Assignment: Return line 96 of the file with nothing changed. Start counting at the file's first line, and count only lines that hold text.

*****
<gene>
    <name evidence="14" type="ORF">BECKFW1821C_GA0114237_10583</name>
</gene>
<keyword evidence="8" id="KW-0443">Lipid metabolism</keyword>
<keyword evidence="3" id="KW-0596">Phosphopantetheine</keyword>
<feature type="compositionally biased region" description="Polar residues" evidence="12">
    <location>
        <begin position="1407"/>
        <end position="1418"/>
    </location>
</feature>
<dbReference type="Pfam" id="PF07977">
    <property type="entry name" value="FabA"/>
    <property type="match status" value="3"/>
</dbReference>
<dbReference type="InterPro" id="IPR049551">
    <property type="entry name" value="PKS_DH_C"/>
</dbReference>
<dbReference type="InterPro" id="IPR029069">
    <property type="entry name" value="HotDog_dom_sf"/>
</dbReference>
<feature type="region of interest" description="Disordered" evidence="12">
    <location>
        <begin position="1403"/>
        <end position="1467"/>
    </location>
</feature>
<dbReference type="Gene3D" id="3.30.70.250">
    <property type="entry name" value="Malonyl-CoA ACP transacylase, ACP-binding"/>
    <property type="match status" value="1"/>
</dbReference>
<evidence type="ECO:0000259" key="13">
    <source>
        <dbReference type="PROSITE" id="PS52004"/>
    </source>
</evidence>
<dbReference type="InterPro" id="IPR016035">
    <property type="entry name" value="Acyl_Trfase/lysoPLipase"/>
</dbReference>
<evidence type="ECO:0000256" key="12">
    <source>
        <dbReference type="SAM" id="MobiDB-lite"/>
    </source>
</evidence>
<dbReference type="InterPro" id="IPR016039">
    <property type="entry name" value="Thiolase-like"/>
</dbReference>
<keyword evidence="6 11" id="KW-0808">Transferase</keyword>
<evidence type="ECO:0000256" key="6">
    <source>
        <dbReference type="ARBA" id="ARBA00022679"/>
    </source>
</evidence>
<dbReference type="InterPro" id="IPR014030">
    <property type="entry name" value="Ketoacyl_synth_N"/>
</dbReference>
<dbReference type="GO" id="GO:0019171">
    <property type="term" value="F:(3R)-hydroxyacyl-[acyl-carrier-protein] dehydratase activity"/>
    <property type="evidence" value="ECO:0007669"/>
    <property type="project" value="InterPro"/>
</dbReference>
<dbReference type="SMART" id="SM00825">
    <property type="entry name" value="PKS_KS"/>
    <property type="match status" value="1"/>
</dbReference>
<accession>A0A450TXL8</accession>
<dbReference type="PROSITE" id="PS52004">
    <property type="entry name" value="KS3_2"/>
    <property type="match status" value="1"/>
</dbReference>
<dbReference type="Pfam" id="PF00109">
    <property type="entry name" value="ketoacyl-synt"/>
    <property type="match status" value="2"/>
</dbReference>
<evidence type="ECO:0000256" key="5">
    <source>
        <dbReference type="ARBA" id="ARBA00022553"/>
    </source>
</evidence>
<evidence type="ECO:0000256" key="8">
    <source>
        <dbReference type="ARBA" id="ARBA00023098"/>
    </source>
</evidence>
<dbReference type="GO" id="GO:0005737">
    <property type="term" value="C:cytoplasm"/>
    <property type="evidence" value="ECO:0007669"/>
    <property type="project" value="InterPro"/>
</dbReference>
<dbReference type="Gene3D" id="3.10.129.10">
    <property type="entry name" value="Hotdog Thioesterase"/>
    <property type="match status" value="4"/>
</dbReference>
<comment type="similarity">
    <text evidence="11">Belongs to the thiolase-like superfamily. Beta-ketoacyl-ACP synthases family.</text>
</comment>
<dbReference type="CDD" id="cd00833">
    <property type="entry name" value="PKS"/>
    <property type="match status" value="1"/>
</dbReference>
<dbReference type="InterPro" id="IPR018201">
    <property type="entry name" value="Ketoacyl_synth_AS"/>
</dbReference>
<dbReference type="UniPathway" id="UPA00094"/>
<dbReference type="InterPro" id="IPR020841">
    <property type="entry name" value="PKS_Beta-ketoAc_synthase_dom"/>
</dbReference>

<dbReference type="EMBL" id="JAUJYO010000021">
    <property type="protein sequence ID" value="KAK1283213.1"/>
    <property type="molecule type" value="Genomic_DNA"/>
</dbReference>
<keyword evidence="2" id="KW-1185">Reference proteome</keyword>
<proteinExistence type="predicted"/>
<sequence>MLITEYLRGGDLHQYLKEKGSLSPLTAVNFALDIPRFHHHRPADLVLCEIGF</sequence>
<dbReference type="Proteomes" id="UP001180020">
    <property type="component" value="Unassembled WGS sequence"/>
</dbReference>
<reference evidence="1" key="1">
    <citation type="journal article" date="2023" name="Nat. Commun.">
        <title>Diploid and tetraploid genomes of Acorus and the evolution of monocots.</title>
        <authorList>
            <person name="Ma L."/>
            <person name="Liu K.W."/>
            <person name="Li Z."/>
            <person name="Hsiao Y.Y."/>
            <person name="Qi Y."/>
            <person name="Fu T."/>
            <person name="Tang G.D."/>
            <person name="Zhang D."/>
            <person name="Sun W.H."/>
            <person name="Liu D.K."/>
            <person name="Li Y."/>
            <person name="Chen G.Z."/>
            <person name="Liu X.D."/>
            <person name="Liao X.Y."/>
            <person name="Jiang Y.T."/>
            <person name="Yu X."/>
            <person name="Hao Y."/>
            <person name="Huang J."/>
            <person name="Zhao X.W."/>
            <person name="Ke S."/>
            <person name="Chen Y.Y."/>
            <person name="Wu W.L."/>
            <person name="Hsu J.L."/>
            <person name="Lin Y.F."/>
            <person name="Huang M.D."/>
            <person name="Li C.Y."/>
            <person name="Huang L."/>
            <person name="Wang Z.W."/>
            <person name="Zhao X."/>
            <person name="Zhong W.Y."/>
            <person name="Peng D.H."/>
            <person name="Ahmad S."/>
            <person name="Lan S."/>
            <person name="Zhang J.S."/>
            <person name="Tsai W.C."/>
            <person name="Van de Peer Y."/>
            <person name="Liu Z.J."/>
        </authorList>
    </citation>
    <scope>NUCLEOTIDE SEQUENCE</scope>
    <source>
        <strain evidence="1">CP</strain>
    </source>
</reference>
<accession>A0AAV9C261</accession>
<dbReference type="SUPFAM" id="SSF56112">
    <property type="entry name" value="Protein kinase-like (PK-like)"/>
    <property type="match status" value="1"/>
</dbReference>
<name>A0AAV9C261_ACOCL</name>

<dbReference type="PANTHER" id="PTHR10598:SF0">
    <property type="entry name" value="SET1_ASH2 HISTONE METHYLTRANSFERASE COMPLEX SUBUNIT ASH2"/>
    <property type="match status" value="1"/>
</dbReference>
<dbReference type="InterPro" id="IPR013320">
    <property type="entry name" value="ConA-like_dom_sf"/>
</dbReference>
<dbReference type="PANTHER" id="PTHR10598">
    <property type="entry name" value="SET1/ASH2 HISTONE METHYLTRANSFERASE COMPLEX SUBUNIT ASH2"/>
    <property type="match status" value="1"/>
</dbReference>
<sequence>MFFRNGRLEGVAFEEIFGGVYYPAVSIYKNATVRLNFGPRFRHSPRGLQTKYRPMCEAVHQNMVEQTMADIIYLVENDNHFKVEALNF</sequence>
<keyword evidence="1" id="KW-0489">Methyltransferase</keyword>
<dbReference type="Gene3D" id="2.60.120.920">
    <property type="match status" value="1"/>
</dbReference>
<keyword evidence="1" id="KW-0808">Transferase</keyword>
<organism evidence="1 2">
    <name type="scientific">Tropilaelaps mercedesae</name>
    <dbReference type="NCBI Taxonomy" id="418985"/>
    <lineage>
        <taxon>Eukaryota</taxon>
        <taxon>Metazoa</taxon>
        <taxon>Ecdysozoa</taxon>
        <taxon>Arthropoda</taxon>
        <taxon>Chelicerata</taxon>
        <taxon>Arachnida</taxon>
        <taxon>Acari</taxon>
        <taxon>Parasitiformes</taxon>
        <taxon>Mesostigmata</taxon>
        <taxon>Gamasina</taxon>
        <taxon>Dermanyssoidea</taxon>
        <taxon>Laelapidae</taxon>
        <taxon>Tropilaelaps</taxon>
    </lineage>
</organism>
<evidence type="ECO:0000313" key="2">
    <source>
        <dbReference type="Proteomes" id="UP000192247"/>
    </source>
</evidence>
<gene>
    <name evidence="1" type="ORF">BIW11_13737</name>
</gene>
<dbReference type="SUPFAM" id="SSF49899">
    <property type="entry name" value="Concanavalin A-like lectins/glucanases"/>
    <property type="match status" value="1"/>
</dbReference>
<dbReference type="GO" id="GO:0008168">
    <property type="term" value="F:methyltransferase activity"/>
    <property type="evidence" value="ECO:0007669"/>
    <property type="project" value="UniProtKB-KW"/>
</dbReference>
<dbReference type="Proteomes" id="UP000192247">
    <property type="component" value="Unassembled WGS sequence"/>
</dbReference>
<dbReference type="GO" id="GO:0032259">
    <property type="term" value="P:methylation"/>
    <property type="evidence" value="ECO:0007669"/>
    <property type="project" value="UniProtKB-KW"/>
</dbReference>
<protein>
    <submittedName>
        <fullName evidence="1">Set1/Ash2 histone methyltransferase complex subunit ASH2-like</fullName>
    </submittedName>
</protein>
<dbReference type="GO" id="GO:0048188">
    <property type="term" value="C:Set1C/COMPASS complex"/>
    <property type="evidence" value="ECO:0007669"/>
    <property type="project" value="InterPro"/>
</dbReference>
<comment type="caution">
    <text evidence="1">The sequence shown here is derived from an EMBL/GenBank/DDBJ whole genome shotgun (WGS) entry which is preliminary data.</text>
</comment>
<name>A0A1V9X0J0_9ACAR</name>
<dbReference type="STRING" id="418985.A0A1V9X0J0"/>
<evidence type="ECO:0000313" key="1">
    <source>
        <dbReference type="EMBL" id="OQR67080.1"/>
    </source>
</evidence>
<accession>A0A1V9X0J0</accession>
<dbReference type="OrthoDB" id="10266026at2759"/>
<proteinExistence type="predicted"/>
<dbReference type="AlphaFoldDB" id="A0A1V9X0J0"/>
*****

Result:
</comment>